The Road Transport Forum’s Te ara ki tua Road to success training initiative team have identified an issue when setting up contacts with potential employers, that the employers are unfamiliar with the process around union access to workplaces.

To help employers to have some level of understanding of the legislative requirements we have sourced information from Employment NZs website; – the New Zealand government’s website for employment related legislation.

This website has lot of useful guidance and information but if users are not confident about applying the advice and depending on the circumstances, it may be preferable to seek formal legal advice from a suitably qualified legal practitioner.

The following information does not constitute legal advice. It’s simply a very truncated explanation of the relevant sections of the Employment Relations Act 2000 providing a limited insight into the general provisions relating to union access to workplaces.

Process to access workplaces

A union representative wanting to come into a workplace must come at reasonable times when any employee is employed to work.

Since recent law changes came into effect in late 2018, a union representative does not need to obtain consent from an employer before entering a workplace if there is either:

• a collective agreement is in force that covers work done by employees at that workplace; or
• a collective agreement is being bargained for that covers work done by employees at that workplace.

Where either of the above doesn’t apply then the previous rules still apply — union representatives must obtain the consent of an employer or representative of an employer before entering any workplace.

An employer cannot unreasonably withhold consent for a request to enter, and must respond to the request by the working day after the date of the request. Consent is treated as having been obtained if an employer does not respond to a request within two working days after the date of the request.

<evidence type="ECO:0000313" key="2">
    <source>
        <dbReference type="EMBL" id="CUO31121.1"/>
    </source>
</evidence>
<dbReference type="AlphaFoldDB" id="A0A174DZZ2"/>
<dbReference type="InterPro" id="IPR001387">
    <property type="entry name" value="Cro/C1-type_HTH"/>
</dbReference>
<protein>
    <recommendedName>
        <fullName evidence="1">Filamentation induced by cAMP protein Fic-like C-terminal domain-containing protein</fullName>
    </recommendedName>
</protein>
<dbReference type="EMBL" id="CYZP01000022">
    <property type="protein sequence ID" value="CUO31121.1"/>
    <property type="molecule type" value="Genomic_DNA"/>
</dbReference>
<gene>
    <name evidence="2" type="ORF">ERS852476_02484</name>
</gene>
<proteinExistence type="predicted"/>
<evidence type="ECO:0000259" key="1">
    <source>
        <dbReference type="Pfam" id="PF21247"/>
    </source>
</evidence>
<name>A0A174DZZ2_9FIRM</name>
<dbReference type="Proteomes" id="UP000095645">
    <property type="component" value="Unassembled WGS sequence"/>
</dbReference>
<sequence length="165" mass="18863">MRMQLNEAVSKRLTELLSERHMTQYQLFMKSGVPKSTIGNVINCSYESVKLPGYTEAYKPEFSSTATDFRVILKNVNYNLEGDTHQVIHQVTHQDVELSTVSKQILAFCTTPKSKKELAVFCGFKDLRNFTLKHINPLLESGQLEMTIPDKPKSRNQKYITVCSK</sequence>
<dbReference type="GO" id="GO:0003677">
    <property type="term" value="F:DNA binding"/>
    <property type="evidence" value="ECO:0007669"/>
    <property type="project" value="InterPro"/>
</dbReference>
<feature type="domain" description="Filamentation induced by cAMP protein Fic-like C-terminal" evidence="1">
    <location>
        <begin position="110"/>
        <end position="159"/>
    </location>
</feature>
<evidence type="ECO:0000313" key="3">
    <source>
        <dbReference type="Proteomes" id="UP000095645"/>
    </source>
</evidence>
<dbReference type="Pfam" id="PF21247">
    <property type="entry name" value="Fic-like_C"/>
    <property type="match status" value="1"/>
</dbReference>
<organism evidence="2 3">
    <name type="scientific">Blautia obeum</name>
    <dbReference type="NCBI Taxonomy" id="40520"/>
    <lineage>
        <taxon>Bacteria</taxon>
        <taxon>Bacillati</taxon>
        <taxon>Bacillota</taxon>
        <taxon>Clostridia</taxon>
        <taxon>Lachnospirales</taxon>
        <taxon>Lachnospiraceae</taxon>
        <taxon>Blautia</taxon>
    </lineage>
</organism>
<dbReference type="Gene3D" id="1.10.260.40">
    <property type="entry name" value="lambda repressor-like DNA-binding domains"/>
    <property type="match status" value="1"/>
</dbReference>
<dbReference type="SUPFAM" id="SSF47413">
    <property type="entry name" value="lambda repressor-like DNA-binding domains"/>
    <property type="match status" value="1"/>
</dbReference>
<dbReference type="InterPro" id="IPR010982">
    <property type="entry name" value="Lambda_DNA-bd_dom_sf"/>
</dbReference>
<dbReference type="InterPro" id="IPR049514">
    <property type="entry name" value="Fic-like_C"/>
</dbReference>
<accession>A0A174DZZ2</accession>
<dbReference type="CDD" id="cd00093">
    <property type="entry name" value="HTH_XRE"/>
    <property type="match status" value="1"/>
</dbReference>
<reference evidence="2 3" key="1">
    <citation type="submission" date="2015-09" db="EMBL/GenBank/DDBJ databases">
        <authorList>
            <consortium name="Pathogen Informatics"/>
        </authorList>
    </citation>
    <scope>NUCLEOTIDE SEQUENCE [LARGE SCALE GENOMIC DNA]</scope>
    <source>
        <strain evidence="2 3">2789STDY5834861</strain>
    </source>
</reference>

Where consent is not required, the current conditions on entry still apply. They will only be able to enter for certain purposes, during business hours and must follow health, safety and security procedures. On arrival, a union representative will need to make a reasonable attempt to find the employer or, if they are unable to, they will need to provide a written statement with the date, time and reason for their visit.

Conduct of union representatives in the workplace

Union officials must act in a reasonable way in the workplace. Union representatives must:

• act reasonably, having regard to normal business operations

• comply with any existing reasonable health, safety and security procedures

• notify the employer or occupier of the reason for coming in, provide evidence of their identity and authority to represent the union. If the employer or occupier isn’t there or can’t be found (despite reasonable efforts), the union representative must leave a written notice saying who they are, the union they represent, date, time and purpose of entry. (Evidence of identity will often be required for all visitors anyway for security and health and safety requirements).